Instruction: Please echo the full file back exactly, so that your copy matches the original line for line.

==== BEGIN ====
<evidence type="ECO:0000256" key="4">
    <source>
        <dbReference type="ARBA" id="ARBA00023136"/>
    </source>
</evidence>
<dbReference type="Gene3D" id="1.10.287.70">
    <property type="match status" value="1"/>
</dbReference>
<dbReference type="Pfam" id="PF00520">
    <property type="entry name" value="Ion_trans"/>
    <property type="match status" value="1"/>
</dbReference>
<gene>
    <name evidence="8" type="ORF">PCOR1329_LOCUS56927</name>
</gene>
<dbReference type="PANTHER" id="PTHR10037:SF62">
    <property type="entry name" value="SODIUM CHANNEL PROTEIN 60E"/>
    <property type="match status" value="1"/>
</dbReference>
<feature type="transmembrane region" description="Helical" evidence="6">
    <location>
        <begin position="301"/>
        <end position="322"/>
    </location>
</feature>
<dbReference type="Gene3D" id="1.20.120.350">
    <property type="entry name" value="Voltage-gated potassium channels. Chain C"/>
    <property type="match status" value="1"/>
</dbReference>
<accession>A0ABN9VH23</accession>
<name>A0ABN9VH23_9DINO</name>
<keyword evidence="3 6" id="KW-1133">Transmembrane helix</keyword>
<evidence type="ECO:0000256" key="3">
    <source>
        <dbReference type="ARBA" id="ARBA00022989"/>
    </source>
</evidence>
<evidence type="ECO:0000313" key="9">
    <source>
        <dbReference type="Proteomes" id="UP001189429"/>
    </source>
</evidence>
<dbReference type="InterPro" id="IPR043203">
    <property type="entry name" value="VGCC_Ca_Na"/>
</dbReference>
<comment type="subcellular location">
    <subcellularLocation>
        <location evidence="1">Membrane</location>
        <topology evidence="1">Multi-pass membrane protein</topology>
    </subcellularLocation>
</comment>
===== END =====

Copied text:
<evidence type="ECO:0000256" key="4">
    <source>
        <dbReference type="ARBA" id="ARBA00023136"/>
    </source>
</evidence>
<dbReference type="Gene3D" id="1.10.287.70">
    <property type="match status" value="1"/>
</dbReference>
<dbReference type="Pfam" id="PF00520">
    <property type="entry name" value="Ion_trans"/>
    <property type="match status" value="1"/>
</dbReference>
<gene>
    <name evidence="8" type="ORF">PCOR1329_LOCUS56927</name>
</gene>
<dbReference type="PANTHER" id="PTHR10037:SF62">
    <property type="entry name" value="SODIUM CHANNEL PROTEIN 60E"/>
    <property type="match status" value="1"/>
</dbReference>
<feature type="transmembrane region" description="Helical" evidence="6">
    <location>
        <begin position="301"/>
        <end position="322"/>
    </location>
</feature>
<dbReference type="Gene3D" id="1.20.120.350">
    <property type="entry name" value="Voltage-gated potassium channels. Chain C"/>
    <property type="match status" value="1"/>
</dbReference>
<accession>A0ABN9VH23</accession>
<name>A0ABN9VH23_9DINO</name>
<keyword evidence="3 6" id="KW-1133">Transmembrane helix</keyword>
<evidence type="ECO:0000256" key="3">
    <source>
        <dbReference type="ARBA" id="ARBA00022989"/>
    </source>
</evidence>
<evidence type="ECO:0000313" key="9">
    <source>
        <dbReference type="Proteomes" id="UP001189429"/>
    </source>
</evidence>
<dbReference type="InterPro" id="IPR043203">
    <property type="entry name" value="VGCC_Ca_Na"/>
</dbReference>
<comment type="subcellular location">
    <subcellularLocation>
        <location evidence="1">Membrane</location>
        <topology evidence="1">Multi-pass membrane protein</topology>
    </subcellularLocation>
</comment>